The recent spike in piracy in the Gulf of Guinea is a major threat to the several vital commodities that are shipped from West Africa. The nations of the gulf, such as Nigeria, Ghana, Benin and the Ivory Coast are heavy exporters of oil, cocoa and metals.
This West African brand of piracy is distinctly different than Somali policy in several areas. Most importantly, pirates in this region aren’t primarily seeking ransom. They use so-called “smash and grab” tactics, where they hijack the ship, quickly steal the valuable cargo and make a speedy sale to pre-arranged buyer.
The other difference is that the actual hijackings tend not to take place in international waters. This has a big impact on the range of options available to the international community. While multilateral task-forces such as EUNAVFOR’s Operation Atalanta and NATO’s Operation Ocean Shield have successfully decreased the attacks in the Indian Ocean, no such possibilities exist here. The countries of the Gulf have remained stubbornly insistent upon their rights to sovereignty, yet unable to stem the bleeding.
Oceans Beyond Piracy recently published a study estimating that piracy located in the Gulf of Guinea cost the world between $740 million and $950 million. The United States-based piracy watchdog group expects this number to rise in the coming year.
Another watchdog organization, the International Maritime Bureau, noted that piracy incidents in the Gulf of Guinea have already close to doubled from 34 in all of last year to 67 already this year.
Many shipping companies do not trust the local governments of the Gulf to propoerly enforce their maritime domains. One of the issues is corruption in the governments– it has led many to question whether more government involvement might make the problem worse, rather than better.
According to one sailor interview for the report, “We had a ‘port inspection’ and they took eight tins of paint, two coils of rope, and several bottles of whiskey. If the ‘authorities’ do this, who do we rely on for help?”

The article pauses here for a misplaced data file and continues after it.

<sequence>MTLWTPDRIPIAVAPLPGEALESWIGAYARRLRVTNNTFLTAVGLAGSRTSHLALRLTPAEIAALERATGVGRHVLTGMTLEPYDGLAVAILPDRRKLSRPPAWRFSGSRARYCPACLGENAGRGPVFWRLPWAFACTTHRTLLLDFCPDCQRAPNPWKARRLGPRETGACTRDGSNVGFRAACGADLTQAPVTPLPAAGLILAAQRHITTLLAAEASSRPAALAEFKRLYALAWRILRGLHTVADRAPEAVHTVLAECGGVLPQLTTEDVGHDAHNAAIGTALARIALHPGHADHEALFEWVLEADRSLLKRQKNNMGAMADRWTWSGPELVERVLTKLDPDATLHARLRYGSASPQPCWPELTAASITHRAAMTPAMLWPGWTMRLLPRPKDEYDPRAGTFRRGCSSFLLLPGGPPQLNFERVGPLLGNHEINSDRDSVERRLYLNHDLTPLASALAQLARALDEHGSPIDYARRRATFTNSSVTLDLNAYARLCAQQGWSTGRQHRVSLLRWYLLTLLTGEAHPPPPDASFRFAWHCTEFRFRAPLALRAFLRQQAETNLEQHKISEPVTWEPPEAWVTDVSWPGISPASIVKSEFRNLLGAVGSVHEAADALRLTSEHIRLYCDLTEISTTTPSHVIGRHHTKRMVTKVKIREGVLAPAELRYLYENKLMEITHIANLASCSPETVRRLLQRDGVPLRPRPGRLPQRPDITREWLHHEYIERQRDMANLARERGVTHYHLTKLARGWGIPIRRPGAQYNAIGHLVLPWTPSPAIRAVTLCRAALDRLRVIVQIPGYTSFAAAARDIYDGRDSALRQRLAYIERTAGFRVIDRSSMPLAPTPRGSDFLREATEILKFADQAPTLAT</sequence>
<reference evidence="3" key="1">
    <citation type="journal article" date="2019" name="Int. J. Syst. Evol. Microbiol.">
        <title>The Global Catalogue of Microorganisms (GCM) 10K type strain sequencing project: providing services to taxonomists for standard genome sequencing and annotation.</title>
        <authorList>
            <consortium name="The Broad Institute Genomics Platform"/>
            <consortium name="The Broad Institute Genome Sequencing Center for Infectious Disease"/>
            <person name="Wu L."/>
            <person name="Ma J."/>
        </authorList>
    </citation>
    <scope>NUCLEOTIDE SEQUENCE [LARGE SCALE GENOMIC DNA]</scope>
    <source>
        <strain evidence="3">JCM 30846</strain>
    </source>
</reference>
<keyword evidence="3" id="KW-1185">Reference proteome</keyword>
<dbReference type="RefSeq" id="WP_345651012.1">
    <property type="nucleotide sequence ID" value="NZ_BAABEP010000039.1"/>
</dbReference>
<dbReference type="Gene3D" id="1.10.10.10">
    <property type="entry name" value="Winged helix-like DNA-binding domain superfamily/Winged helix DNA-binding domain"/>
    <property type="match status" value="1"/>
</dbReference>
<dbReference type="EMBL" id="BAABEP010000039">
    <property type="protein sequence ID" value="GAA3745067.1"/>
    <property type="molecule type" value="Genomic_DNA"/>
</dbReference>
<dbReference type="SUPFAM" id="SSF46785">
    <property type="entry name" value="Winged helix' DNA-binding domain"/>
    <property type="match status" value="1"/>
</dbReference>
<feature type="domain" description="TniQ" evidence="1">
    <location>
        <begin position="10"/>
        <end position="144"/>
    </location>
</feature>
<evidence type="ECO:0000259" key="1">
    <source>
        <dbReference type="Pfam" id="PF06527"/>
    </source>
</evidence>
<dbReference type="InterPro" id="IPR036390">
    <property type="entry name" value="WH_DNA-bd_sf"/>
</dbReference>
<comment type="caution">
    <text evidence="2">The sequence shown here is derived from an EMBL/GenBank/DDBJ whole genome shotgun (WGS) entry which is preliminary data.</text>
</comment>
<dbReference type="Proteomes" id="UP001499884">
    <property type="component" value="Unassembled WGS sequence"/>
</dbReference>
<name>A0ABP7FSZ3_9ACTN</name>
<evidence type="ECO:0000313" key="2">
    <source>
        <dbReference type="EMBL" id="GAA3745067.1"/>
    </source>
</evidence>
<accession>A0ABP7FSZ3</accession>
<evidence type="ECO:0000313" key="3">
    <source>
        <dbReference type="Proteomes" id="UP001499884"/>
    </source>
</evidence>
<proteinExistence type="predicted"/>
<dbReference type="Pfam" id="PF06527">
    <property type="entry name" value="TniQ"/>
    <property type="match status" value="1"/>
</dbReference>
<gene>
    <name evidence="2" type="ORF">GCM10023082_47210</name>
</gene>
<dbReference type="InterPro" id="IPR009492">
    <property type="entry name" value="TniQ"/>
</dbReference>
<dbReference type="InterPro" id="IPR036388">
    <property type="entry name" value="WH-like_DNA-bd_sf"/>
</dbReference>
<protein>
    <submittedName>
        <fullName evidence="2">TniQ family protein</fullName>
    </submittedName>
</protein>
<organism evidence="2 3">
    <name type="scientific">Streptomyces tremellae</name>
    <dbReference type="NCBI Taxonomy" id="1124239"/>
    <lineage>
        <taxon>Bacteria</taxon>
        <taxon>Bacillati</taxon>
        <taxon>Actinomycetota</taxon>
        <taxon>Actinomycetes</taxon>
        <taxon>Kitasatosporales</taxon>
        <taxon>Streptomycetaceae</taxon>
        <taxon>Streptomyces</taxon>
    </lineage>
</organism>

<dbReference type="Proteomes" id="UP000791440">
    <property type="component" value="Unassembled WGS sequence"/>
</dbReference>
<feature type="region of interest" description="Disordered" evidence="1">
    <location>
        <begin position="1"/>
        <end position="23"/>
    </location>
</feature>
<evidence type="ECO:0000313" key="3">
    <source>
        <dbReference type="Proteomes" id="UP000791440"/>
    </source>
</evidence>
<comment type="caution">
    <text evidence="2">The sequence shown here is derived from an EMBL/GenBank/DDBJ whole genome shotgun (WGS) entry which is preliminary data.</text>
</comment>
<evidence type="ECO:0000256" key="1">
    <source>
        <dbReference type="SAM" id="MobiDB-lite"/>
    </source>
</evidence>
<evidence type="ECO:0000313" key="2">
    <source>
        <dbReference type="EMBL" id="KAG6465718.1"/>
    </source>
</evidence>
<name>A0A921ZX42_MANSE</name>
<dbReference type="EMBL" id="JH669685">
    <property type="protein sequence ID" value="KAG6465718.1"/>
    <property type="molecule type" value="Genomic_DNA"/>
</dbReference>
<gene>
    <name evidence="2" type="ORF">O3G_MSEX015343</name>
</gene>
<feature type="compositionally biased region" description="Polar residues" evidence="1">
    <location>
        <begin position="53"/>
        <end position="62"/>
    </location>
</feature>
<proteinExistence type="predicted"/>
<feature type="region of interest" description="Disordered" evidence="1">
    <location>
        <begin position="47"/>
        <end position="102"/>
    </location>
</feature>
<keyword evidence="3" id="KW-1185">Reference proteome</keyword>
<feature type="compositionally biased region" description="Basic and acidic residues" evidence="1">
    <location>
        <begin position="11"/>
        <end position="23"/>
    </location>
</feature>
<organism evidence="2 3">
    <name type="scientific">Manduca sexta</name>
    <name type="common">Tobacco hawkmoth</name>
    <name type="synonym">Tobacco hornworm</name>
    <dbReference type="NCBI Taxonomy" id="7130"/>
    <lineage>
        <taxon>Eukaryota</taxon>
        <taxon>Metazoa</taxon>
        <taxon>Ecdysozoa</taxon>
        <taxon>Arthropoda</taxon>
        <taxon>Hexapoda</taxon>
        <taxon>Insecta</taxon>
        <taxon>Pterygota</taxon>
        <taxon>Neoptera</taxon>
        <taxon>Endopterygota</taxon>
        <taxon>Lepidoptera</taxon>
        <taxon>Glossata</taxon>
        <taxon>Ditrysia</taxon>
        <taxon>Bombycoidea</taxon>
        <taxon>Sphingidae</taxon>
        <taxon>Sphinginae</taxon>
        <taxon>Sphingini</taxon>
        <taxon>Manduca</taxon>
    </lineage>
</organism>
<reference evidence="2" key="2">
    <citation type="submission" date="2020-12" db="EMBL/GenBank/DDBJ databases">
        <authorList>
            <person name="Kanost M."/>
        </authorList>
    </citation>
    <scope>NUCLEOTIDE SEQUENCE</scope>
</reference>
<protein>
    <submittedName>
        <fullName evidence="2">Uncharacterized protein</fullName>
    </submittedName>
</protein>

While the hiring of armed guards aboard merchant vessels has played a huge role in decreasing attacks in East Africa, the governments in the Gulf have been equally uncooperative in this area as well.
Countries like Nigeria have greatly restricted the number of companies that are allowed to be contracted on ships calling on ports in the country. Private securities must go through a whole Nigerian bureaucracy in order to receive licenses, and there’s no guarantee that the process is fair and balanced.
Meanwhile, international insurance bodies are starting to take notice of the danger. The Joint War Committee of Lloyd’s Market Association recently added Togo to the highest risk areas for shipping. Benin and Nigeria are already on that list. Lloyd’s estimates that the total cost of insuring vessels traveling in the Gulf of Guinea was between $423 million and $437 million.
This West African piracy is a problem for the entire global economy, but most of all for the countries in the Gulf of Guinea. Increased cost and risk of doing business in the region leads to less port calls and less economic productivity from the maritime sector, which in many cases makes up a vast amount of the regional GDP’s of the countries.